Scientists are often thought to work with giant math problems that are far above the intellectual capabilities of mere mortals.  Have you ever been in a particular situation where the lack of a solution to a math problem was impeding progress in the lab?  If so, what was the problem and did you discover the solution?

I’m attempting to model the process of graphene growth, so I’m facing this situation right now.  That’s why I have this book here.  I’m trying to adapt Professor Dave Goodwin’s Cantera reactor modeling code to model the reaction kinetics in graphene (Goodwin originally developed and wrote the modeling software called Cantera).  Dave was a big pioneer in diamond and he died almost 5 years ago here in Pasadena.  He developed a reaction modeling code for diamond, and I’m trying to apply that to graphene.  So, yeah, it’s a big math problem that I’ve been spending weeks on trying to figure out.  It’s not that I’m worried about the algebra or the coding, it’s trying to figure things out conceptually.

Do you love your job?

I do, I’ve done it for awhile, it’s fun, and I really enjoy it.  When it works, it’s great. Discovering stuff is fun and possesses a great sense of satisfaction.  But it’s not always that way, it can be very frustrating.  Like any good love affair, it has its peaks and valleys.  Sometimes you hate it, but that’s part of the relationship, it’s like… aaarrgghh!!

 

Carbon copy

The anticipatory excitement of summer vacation endures in the teaching profession like no place outside childhood schooldays. Undoubtedly, ranking high on the list that keep teachers teaching. The excitement was high as the summer of 2015 started out the same as it had the three previous years at Caltech. I would show up, find a place to set up, and wait for orders from scientist David Boyd. Upon arrival in Dr. Yeh’s lab, surprisingly, I found all the equipment and my work space very much untouched from last year. I was happy to find it this way, because it likely meant I could continue exactly where I left off last summer. Later, I realized David’s time since I left was devoted to the development of a revolutionary new process for making graphene in large sheets at low temperatures. He did not have time to mess with my stuff, including the stepper-motor I had been working on last summer.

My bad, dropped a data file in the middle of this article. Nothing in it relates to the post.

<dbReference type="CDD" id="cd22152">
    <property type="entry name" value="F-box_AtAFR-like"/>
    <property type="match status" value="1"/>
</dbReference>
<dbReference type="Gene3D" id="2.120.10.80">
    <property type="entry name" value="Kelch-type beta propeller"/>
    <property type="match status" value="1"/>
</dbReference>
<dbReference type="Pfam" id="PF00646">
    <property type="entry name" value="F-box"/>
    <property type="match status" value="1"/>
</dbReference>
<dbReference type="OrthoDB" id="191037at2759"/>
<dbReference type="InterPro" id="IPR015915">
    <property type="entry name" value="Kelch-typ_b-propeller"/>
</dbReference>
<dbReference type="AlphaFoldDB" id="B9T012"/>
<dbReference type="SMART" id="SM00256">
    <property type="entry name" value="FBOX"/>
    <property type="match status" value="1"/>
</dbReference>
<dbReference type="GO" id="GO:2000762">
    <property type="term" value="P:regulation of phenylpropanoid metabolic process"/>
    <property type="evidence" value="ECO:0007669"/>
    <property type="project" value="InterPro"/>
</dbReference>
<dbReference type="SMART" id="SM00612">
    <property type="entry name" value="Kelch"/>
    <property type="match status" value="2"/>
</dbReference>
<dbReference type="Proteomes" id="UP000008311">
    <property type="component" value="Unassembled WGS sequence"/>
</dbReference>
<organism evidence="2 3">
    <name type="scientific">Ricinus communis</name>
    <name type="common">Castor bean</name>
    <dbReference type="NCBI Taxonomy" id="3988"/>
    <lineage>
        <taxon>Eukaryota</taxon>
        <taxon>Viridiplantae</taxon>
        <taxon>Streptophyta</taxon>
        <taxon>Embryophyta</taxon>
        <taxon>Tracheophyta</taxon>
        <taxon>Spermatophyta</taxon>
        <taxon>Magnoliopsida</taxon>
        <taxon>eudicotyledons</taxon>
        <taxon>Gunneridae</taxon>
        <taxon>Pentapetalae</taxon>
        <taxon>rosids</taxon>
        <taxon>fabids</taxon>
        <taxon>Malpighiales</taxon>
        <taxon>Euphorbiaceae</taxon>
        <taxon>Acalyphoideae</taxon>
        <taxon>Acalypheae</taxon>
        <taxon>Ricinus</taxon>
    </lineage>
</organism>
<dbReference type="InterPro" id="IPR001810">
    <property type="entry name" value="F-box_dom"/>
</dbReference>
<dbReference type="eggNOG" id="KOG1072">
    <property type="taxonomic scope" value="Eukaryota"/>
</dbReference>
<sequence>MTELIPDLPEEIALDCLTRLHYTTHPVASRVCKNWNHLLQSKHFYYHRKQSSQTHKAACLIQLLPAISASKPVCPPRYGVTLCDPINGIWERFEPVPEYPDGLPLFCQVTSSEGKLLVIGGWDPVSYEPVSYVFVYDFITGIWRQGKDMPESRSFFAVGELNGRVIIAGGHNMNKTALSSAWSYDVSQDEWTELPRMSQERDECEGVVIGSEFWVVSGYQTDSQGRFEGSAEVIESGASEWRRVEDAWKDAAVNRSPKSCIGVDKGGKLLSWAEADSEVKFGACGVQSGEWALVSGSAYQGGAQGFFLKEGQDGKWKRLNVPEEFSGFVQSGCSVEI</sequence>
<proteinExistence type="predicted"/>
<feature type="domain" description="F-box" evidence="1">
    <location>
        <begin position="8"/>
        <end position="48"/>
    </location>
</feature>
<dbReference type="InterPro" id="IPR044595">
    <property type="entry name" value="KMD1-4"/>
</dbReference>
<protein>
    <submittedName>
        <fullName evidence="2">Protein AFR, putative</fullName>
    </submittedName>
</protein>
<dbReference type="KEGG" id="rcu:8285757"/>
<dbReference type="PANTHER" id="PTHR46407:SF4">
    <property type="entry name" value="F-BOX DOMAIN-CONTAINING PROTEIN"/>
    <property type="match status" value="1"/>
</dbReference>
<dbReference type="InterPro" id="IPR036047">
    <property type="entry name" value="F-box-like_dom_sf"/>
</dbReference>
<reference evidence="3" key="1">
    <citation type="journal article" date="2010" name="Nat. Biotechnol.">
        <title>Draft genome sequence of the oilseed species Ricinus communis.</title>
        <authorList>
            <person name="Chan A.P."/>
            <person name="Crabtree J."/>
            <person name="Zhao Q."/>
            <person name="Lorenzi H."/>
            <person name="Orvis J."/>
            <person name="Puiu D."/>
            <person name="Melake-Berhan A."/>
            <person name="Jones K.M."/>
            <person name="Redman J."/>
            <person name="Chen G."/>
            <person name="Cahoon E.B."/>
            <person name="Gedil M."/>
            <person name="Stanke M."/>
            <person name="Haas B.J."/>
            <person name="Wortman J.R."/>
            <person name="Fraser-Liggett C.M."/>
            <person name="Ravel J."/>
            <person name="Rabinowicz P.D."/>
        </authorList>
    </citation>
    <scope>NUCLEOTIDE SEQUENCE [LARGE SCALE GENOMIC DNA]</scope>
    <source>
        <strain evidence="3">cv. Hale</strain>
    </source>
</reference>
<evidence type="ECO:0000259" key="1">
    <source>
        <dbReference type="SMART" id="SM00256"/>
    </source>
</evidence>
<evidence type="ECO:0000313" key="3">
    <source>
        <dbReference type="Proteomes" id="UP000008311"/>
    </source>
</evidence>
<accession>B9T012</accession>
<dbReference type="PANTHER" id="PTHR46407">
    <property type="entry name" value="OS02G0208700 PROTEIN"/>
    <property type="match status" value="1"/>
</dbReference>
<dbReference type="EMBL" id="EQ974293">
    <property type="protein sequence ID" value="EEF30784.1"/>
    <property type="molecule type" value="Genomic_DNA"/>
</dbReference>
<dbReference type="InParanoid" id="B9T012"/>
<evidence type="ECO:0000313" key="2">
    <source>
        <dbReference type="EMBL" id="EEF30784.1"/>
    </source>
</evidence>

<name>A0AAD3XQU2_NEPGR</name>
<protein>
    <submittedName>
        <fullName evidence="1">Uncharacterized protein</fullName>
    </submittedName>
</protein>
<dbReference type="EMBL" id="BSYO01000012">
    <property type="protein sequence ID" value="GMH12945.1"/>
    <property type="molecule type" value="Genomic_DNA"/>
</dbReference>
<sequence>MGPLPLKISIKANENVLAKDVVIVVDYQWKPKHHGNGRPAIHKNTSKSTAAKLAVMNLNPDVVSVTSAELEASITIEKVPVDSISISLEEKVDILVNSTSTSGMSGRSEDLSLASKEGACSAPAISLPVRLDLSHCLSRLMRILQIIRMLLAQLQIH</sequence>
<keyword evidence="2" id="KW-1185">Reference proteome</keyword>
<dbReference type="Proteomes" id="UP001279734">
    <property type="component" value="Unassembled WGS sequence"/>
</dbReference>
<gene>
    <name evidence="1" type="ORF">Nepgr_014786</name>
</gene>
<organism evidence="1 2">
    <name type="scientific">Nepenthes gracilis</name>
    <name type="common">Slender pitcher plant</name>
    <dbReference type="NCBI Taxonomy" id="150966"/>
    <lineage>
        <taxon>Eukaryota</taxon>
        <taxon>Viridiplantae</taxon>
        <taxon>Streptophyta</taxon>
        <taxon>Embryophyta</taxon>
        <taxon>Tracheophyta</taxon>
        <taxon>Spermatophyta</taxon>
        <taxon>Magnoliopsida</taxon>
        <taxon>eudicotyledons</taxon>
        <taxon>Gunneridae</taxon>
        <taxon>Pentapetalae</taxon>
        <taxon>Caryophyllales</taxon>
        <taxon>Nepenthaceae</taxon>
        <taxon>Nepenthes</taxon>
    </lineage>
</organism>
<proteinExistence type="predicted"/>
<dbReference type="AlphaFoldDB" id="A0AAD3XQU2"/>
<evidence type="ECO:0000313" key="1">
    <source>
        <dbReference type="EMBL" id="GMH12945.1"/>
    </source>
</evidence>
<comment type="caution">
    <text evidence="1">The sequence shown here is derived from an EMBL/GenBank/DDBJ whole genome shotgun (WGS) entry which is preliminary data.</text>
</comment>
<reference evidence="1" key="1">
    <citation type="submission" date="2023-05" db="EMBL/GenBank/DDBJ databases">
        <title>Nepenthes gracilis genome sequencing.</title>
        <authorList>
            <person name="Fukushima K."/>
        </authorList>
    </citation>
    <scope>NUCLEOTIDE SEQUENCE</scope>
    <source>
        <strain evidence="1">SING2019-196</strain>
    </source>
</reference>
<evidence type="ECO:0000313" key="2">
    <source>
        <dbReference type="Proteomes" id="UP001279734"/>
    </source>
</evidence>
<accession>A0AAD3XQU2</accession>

landscape-1426869044-dboyd-ncyeh-0910So, I place my glorified man purse in a bottom drawer, log into my computer, and wait.   After maybe a half hour I hear the footsteps set to a rhythm defined only by someone with purpose, and I’m sure it’s David.  He peeks in the little office where I’m seated and with a brief welcoming phrase informs me that the goal for the summer is to wrap graphene around a thin copper wire using, what he refers to as, “your motor.” The motor is a stepper motor from an experiment David ran several years back. I wired and set up the track and motor last year for a proposed experiment that was never realized involving the growth of graphene strips. Due to the limited time I spend each summer at Caltech (8 weeks), that experiment came to a halt when I left, and was to be continued this year. Instead, the focus veered from growing graphene strips to growing a two to three layer coating of graphene around a copper wire. The procedure remains the same, however, the substrate onto which the graphene grows changes. When growing graphene-strips the substrate is a 25 micron thick copper foil, and after growth the graphene needs to be removed from the copper substrate. In our experiment we used a copper wire with an average thickness of 154 microns, and since the goal is to acquire a copper wire with graphene wrapped around, there’s no need to remove the graphene.